In this Emerging Issues
Analysis, Ronald Silverman, of Bingham McCutchen, describes under what
circumstances a "foreign representative," as that term is defined in
the Bankruptcy Code, may initiate an avoidance action. Until recently there was
a dearth of case law, but the Fifth Circuit in particular has now ruled that
avoidance actions under foreign law may proceed in a chapter 15 case.
Section 1521 of the Bankruptcy
Code delineates the relief that courts may grant upon recognition of a foreign
proceeding. Section 1521(a)(7) functions as a catch-all, allowing courts to
grant, with certain exceptions, "any additional relief that may be
available to a trustee, except for relief under sections 522, 544, 545, 547,
548, 550, and 724(a)." The exceptions relate to exemptions and avoidance
actions. However, section 1523 does grant standing to foreign representatives
to initiate avoidance actions under sections 522, 544, 545, 547, 548, 550, and
724(a), but only in a case commenced under another chapter of title 11. 11
U.S.C. § 1523(a). That is, in order for a foreign representative to pursue
avoidance actions under U.S. law, the foreign representative must proceed in a
case under a chapter other than chapter 15. If the foreign proceeding is a
nonmain proceeding, such U.S. avoidance action may be undertaken in a chapter
other than chapter 15 only if the court is satisfied that such action relates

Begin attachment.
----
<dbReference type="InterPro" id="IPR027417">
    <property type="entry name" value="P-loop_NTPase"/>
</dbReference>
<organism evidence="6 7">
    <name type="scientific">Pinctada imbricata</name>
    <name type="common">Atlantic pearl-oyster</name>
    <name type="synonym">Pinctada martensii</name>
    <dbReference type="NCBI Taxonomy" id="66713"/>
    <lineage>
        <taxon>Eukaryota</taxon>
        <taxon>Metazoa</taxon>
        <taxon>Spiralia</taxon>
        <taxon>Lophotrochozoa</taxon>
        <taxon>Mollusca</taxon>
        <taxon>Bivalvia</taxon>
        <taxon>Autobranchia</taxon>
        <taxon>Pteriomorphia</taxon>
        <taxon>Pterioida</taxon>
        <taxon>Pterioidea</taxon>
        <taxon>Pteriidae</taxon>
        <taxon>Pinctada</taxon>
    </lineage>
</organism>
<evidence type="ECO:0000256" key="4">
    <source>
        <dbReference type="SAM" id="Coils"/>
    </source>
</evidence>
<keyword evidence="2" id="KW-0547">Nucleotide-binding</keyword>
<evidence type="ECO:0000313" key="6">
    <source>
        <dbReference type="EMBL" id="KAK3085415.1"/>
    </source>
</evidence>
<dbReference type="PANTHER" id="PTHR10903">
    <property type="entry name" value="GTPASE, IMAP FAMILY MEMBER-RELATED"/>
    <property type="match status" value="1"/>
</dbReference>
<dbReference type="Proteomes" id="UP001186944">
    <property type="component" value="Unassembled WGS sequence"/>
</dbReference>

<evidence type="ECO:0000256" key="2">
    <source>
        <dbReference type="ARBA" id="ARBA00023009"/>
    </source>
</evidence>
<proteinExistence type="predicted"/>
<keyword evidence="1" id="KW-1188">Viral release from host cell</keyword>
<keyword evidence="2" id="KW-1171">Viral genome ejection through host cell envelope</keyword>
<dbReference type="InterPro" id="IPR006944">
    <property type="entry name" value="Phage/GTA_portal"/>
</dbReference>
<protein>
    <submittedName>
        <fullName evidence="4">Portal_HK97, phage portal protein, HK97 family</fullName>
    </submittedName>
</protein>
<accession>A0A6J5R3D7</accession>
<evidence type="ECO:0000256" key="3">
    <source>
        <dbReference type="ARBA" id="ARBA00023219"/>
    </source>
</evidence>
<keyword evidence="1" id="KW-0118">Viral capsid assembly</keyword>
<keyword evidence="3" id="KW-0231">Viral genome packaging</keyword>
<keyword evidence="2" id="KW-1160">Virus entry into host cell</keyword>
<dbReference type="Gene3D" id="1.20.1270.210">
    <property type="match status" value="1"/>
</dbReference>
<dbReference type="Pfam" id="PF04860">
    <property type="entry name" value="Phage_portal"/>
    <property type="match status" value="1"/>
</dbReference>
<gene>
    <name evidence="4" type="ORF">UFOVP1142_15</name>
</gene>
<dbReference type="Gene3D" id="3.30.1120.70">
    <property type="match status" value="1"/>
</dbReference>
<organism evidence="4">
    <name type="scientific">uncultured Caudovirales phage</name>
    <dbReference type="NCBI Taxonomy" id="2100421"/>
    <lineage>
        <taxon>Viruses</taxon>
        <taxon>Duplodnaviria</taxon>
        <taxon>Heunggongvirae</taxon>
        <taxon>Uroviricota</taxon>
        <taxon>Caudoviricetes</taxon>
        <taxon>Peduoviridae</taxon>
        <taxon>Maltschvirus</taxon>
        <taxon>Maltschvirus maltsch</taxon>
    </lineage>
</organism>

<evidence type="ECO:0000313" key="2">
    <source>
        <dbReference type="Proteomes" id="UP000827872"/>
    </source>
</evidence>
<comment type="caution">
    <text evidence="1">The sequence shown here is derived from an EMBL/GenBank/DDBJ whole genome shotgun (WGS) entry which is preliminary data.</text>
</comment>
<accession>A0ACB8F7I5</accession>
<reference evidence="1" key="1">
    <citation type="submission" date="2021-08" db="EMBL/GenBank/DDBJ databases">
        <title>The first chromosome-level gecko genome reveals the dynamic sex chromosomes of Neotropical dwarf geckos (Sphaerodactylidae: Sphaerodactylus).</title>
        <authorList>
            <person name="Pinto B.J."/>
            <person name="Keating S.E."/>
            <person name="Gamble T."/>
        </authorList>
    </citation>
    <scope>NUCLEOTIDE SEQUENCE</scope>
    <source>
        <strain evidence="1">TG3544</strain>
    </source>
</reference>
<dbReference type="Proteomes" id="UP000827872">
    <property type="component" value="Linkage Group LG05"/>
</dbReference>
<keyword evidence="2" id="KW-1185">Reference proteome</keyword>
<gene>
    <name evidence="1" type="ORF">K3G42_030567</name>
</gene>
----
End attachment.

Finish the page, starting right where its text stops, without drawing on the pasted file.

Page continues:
to assets that, under U.S. law, should be administered in the foreign nonmain
proceeding. Id. § 1523(b).
Until recently, there was a dearth of case law on the role of avoiding powers
in chapter 15 cases. The first case to rule on these provisions was In re
Condor Insurance Limited. Order, In re Condor Ins. Ltd., No.
07-05049 (Bankr. S.D. Miss. Jul. 17, 2008), ECF No. 158 ("Condor I"),
aff'd, In re Condor Ins. Ltd., 411 B.R. 314 (S.D. Miss.
2009) [lexis.com subscribers can access the enhanced version of this
opinion] ("Condor II"), rev'd, 601 F.3d 319 (5th
Cir. 2010) [enhanced version / unenhanced version available from lexisONE Free Case Law].
In this case, the winding up proceedings of a Nevis corporation were recognized
as a foreign main proceeding. The liquidators of the Nevis corporation then
filed an adversary proceeding to recover under Nevis law assets that had been
transferred to the United States. The bankruptcy court granted a motion to
dismiss, concluding that the court lacked subject matter jurisdiction and the
district court affirmed. Id. The language of section 1521(a)(7) and
section 1523 together deny foreign representatives the right to exercise
avoiding powers under U.S. law in a chapter 15 case. The district court
noted that the statutes were ambiguous as to whether foreign law
avoidance actions should be prohibited, and looked to the legislative history
for clarification. The House of Representatives Report for section 1521
explains that "[t]he exceptions in subsection (a)(7) relate to avoiding
powers. The foreign representative's status as to such powers is governed by
section 1523 ... ." H.R. Rep. No. 109-31, pt. 1, at 94 (2005).
The district court found that chapter 15 was unclear with respect to a foreign
representative's ability to bring an avoidance action under foreign law. The
foreign representative argued that since section 1521(a)(7) and section 1523
only expressly prohibit avoidance actions brought in chapter 15 cases under
U.S. law, they should not be prohibited from bringing their adversary
proceeding under Nevis law.
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